This was posted on the AMIA (Association of Moving Image Archivists) newsletter:
There are approximately two billion children (persons under 18) in the
world. However, since Santa does not visit children of Muslim, Hindu,
Jewish or Buddhist (except maybe in Japan) religions, this reduces the
workload for Christmas night to 15% of the total, or 378 million
(according to the population reference bureau). At an average
(census) rate of 3.5 children per household, that comes to 108 million
homes, presuming there is at least one good child in each.
Santa has about 31 hours of Christmas to work with, thanks to the
different time zones and the rotation of the earth, assuming east to
west (which seems logical). This works out to 967.7 visits per second.
This is to say that for each Christian household with a good child,
Santa has around 1/1000th of a second to park the sleigh, hop out,
jump down the chimney, fill the stocking, distribute the remaining
presents under the tree, eat whatever snacks have been left for him,
get back up the chimney, jump into the sleigh and get onto the next
Assuming that each of these 108 million stops is evenly distributed
around the earth (which, of course, we know to be false, but will
accept for the purposes of our calculations), we are now talking about
0.78 miles per household; a total trip of 75.5 million miles, not
counting bathroom stops or breaks.
This means Santa's sleigh is moving at 650 miles per second--3,000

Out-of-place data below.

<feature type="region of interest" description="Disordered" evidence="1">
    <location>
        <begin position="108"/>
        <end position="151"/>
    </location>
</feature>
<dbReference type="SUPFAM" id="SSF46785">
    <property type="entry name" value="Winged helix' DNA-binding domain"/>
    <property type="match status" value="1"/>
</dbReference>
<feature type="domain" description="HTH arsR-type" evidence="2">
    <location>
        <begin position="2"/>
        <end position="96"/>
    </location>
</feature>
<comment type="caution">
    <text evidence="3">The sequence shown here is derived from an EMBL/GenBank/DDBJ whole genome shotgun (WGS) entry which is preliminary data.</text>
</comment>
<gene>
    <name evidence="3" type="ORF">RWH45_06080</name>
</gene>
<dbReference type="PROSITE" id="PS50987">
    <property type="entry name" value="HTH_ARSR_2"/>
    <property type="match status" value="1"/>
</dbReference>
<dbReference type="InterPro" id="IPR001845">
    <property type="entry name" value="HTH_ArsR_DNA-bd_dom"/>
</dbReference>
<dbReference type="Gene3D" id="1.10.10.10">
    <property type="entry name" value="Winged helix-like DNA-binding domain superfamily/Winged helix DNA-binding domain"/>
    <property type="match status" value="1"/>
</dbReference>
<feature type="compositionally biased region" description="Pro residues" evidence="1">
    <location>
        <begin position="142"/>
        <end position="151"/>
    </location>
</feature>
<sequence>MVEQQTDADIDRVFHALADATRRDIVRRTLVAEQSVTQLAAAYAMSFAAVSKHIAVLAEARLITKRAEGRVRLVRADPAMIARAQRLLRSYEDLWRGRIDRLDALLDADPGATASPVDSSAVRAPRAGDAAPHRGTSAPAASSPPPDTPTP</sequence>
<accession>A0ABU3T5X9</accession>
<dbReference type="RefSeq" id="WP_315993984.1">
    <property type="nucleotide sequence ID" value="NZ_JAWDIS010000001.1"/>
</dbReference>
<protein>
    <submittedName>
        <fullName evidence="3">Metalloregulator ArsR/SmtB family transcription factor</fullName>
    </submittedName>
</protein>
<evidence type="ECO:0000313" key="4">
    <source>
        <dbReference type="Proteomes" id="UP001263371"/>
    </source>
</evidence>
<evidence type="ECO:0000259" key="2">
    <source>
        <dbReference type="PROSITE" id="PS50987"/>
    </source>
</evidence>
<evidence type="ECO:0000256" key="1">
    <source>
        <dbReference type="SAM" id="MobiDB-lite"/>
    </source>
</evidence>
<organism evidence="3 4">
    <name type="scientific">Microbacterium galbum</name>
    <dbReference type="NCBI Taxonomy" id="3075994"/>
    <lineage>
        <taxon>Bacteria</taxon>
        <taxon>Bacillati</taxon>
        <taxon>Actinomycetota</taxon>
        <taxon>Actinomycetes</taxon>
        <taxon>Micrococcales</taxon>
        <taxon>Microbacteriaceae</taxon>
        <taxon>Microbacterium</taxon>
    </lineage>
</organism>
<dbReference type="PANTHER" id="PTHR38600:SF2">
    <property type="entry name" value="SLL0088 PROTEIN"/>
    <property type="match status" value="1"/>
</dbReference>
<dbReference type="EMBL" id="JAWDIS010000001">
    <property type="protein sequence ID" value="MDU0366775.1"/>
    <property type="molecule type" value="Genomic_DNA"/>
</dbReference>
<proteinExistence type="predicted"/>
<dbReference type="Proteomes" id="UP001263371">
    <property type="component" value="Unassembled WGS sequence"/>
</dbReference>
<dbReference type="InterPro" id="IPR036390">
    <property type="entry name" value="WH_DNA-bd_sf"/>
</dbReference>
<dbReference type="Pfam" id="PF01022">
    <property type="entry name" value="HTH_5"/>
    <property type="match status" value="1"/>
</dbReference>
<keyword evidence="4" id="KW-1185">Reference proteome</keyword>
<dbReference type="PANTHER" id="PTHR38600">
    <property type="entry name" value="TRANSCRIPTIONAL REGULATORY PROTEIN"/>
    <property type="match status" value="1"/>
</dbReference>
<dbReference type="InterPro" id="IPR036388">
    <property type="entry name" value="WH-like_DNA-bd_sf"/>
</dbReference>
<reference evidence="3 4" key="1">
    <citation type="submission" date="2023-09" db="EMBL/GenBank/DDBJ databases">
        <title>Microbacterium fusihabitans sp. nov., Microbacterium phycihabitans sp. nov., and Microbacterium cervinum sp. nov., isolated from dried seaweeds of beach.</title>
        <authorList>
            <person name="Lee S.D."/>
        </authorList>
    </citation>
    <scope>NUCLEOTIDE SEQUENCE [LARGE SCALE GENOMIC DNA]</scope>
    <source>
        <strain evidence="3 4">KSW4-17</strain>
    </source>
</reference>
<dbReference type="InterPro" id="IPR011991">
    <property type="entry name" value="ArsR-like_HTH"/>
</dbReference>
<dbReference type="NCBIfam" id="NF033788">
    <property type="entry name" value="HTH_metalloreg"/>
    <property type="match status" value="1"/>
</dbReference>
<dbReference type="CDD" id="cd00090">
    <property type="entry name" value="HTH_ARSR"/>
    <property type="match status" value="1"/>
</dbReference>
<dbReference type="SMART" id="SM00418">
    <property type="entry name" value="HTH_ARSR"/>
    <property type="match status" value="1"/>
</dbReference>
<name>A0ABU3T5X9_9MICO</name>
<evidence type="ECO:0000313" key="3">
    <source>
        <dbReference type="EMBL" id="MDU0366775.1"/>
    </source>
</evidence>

times the speed of sound. For purposes of comparison, the fastest man
made vehicle, the Ulysses space probe, moves at a poky 27.4 miles per
second, and a conventional reindeer can run (at best) 15 miles per hour.
The payload of the sleigh adds another interesting element. Assuming
that each child gets nothing more than a medium sized LEGO set (two
pounds), the sleigh is carrying over 500 thousands tons, not counting
Santa himself. On land, a conventional reindeer can pull no more than
300 pounds. Even granting that the "flying" reindeer can pull 10 times
the normal amount, the job can't be done with eight or even nine of
them---Santa would need 360,000 of them. This increases the payload,
not counting the weight of the sleigh, another 54,000 tons, or roughly
seven times the weight of the Queen Elizabeth (the ship, not the
600,000 tons traveling at 650 miles per second creates enormous air
resistance--this would heat up the reindeer in the same fashion as a
spacecraft re-entering the earth's atmosphere. The lead pair of
reindeer would adsorb 14.3 quintillion joules of energy per second
each. In short, they would burst into flames almost instantaneously,
exposing the reindeer behind them and creating deafening sonic booms
in their wake.
The entire reindeer team would be vaporized within 4.26 thousandths
of a second, or right about the time Santa reached the fifth house on
Not that it matters, however, since Santa, as a result of accelerating
from a dead stop to 650 m.p.s. in .001 seconds, would be subjected to
acceleration forces of 17,000 g's. A 250 pound Santa (which seems
ludicrously slim) would be pinned to the back of the sleigh by
4,315,015 pounds of force, instantly crushing his bones and organs and
reducing him to a quivering blob of pink goo.
Therefore, if Santa did exist, he's dead now.
Leave it to an engineer to debunk Santa.
(But I still believe!!!)
Merry Christmas and Happy New Year to all!
John P. Pytlak, Senior Technical Specialist
Worldwide Technical Services, Entertainment Imaging
Eastman Kodak Company
Research Labs, Building 69, Room 7419
Rochester, New York, 14650-1922 USA
Tel: 716-477-5325 Cell: 716-781-4036 Fax: 716-722-7243